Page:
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Re: 90th Oscars: Ceremony & Pre-Show Discussion

Postby Reza » Mon Mar 05, 2018 10:04 am

OscarGuy wrote:I'm sorry, Reza, but you're wrong as usual. Since you're not an American and don't live in America, you can't possibly see or understand the sea change that is happening. It takes ripples and I've seen it in the environment I'm in. There's some backlash, of course, but I've seen a genuine effort to step up and acknowledge the worst and fight for the best and the Hollywood movement IS responsible.

All progress comes from a visible position where those in positions of power are held to a standard. We saw it in the rejection of Roy Moore. We saw it in the wave of Democrats taking contests in deep-red territories. What's happened in Hollywood has ignited a spark in this nation and if we ignore that and just "get over it" or "stop talking about it," it will fade. It will stop progressing. THAT's why America regresses is that we stop talking about it and think now we get it, but we don't.

What Hollywood is doing by keeping the movement alive is by not letting it fade to the background, not patting ourselves on the back for making small amounts of progress. You can't be a force for change by saying "we did enough" and moving on. As our own history has shown, doing enough really isn't enough. You don't win a war through a single battle or a series of battles and you certainly don't win by saying "well, we did our best."


I wish I had a magic wand. The first thing I would do is to change you, Oscar Guy, into either an African-American or a Hispanic. And after a year I would like to ask you about your experience living in that "great" country of yours wearing that coloured skin.

Speaking from your white priviledged position is one thing and speaking from a position of colour is quite a different reality. Dude stop living in La La Land. The folks in Hollywood (a mere drop in the ocean) are hardly the barometer to judge how much difference has been brought about. It's your common man who has to change and I hope it happens for your country which sadly continues to be one of the most racist countries in the world.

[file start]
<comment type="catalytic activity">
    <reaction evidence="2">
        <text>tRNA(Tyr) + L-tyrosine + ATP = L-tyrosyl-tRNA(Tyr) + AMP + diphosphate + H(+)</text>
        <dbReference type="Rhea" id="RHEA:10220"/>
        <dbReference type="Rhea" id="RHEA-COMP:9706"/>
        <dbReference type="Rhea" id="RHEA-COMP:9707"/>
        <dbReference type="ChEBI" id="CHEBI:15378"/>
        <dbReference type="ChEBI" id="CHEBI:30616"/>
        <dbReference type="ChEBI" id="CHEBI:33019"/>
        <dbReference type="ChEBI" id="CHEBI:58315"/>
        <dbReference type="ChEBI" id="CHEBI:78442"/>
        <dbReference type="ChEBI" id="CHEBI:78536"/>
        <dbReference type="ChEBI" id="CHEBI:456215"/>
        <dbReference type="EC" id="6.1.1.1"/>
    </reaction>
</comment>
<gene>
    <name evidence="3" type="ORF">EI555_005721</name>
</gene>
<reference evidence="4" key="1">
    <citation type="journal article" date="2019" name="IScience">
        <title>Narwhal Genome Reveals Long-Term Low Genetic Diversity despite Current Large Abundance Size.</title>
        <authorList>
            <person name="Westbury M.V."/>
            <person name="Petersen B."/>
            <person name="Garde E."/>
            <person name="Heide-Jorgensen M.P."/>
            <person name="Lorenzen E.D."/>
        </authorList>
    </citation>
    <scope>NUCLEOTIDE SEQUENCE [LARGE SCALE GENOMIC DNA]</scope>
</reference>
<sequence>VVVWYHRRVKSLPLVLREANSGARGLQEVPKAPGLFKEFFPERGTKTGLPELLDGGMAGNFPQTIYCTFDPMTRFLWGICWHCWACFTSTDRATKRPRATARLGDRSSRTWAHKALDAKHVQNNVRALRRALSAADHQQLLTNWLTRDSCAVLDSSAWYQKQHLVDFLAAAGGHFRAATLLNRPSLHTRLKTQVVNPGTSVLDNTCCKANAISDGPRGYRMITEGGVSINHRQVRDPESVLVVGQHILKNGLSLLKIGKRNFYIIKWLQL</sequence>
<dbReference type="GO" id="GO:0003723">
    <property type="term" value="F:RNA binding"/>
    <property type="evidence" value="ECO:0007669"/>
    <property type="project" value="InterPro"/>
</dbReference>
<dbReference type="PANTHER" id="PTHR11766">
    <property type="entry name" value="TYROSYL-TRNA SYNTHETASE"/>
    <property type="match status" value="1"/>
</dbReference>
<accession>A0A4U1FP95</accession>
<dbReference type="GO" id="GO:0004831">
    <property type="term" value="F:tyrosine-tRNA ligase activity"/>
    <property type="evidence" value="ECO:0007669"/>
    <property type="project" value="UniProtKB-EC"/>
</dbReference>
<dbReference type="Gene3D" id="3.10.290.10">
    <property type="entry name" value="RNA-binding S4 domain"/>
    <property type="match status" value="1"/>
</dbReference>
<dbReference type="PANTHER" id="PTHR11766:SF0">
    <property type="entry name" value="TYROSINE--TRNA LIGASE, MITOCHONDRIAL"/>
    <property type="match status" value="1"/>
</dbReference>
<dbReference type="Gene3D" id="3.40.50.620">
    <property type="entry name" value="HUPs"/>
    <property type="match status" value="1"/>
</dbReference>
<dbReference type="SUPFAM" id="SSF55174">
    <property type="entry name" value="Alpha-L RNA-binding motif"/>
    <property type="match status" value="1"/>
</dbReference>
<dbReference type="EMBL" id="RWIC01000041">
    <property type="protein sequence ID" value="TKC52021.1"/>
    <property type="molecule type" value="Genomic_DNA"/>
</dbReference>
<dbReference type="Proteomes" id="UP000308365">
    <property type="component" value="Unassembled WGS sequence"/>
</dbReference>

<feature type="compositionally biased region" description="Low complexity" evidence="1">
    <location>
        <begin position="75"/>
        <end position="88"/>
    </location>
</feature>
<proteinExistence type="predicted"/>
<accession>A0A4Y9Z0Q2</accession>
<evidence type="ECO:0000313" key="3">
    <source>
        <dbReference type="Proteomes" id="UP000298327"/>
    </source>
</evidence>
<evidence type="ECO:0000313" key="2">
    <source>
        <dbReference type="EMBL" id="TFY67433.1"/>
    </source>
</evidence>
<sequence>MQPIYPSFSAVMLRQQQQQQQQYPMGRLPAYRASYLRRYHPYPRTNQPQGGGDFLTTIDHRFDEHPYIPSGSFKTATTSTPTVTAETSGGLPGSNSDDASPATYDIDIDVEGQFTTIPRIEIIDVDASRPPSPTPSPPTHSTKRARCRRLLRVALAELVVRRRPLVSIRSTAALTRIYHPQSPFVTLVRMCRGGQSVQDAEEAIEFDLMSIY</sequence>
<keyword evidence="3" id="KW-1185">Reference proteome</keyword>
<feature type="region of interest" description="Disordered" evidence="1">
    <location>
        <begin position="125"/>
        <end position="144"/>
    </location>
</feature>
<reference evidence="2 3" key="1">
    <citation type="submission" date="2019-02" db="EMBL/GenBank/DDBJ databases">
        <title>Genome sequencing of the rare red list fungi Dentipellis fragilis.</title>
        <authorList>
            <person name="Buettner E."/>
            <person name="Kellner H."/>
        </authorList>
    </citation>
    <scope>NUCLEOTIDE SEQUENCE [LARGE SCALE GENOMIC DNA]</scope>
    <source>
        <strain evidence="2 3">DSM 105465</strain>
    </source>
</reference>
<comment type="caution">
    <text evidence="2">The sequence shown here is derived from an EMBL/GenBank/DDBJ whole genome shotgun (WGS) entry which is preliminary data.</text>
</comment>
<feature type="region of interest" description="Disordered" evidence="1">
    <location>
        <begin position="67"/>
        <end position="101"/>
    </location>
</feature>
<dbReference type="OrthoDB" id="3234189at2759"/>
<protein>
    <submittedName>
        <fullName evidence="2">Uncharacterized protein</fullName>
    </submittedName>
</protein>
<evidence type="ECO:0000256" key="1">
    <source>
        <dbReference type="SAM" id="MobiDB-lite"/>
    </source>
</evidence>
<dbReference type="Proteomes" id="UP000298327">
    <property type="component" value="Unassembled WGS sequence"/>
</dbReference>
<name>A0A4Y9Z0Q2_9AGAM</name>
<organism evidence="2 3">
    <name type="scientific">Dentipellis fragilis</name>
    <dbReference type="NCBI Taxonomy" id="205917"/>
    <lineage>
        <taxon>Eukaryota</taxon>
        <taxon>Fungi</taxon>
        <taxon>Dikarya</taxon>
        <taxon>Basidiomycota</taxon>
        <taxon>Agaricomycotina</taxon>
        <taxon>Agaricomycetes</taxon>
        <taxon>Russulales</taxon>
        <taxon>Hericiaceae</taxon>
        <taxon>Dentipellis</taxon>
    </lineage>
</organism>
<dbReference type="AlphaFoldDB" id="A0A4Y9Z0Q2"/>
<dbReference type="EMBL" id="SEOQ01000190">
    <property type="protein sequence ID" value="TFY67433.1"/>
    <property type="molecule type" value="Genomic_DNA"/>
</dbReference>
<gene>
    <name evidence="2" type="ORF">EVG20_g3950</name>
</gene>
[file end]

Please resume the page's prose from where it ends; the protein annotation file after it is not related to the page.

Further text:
And dude I don't have to live in your country to know the situation. I lived there once for 8 years. And I know many people living all across different parts of your country. Let's just say things aren't as rosy as you picture it. Yes there is always hope but it's pretty much an uphill battle.

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Re: 90th Oscars: Ceremony & Pre-Show Discussion

Postby Big Magilla » Mon Mar 05, 2018 9:32 am

I don't know why they do those clips of some actors and not others. They could include more people if they left the clips out altogether.

I don't know what the issue is with Dorothy Malone. Maybe she didn't keep up her Academy membership. Who makes these decisions anyway? It's hard to believe they didn't know who she was. Not only was she an Oscar winner, the film she won for was directed by Douglas Sirk, a God to many of the older members, who was cited by Guillermo del Toro and maybe others I missed last night. Humphrey Bogart was also cited. It was opposite Bogart in The Big Sleep that Malone made her first impact.

Maybe they just don't like Dorothys, other than Judy Garland's Dorothy in The Wizard of Oz. Shameful exclusion, really, just like Dorothy McGuire's exclusion at the 2001 awards. They've learned nothing in sixteen years other than to have someone sing to drown out the applause at certain mentions. If it's unfair to applaud some and not others, why is fair to showcase some and not others?

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Re: 90th Oscars: Ceremony & Pre-Show Discussion

Postby Uri » Mon Mar 05, 2018 8:56 am

ITALIANO wrote:
Uri wrote:
But yes, what sealed the deal for me was the disrespect to Jeanne Moreau. Unforgivable. It only reinforces my stand that the Oscars should leave world cinema alone, since they are only capable of randomly hand it meager crumbs without ever fully recognize its true merit. Leave her out of your In Memoriam – you will have more room for people like Malone who truly belong there.


She was included actually.


Yes, but as an also-run, with no clip of her included, the way others, great in their own right yet lesser than her, had.

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Re: 90th Oscars: Ceremony & Pre-Show Discussion

Postby ITALIANO » Mon Mar 05, 2018 8:28 am

Uri wrote:
But yes, what sealed the deal for me was the disrespect to Jeanne Moreau. Unforgivable. It only reinforces my stand that the Oscars should leave world cinema alone, since they are only capable of randomly hand it meager crumbs without ever fully recognize its true merit. Leave her out of your In Memoriam – you will have more room for people like Malone who truly belong there.


She was included actually.

But yes, terrible evening - boring, predictable, badly-written.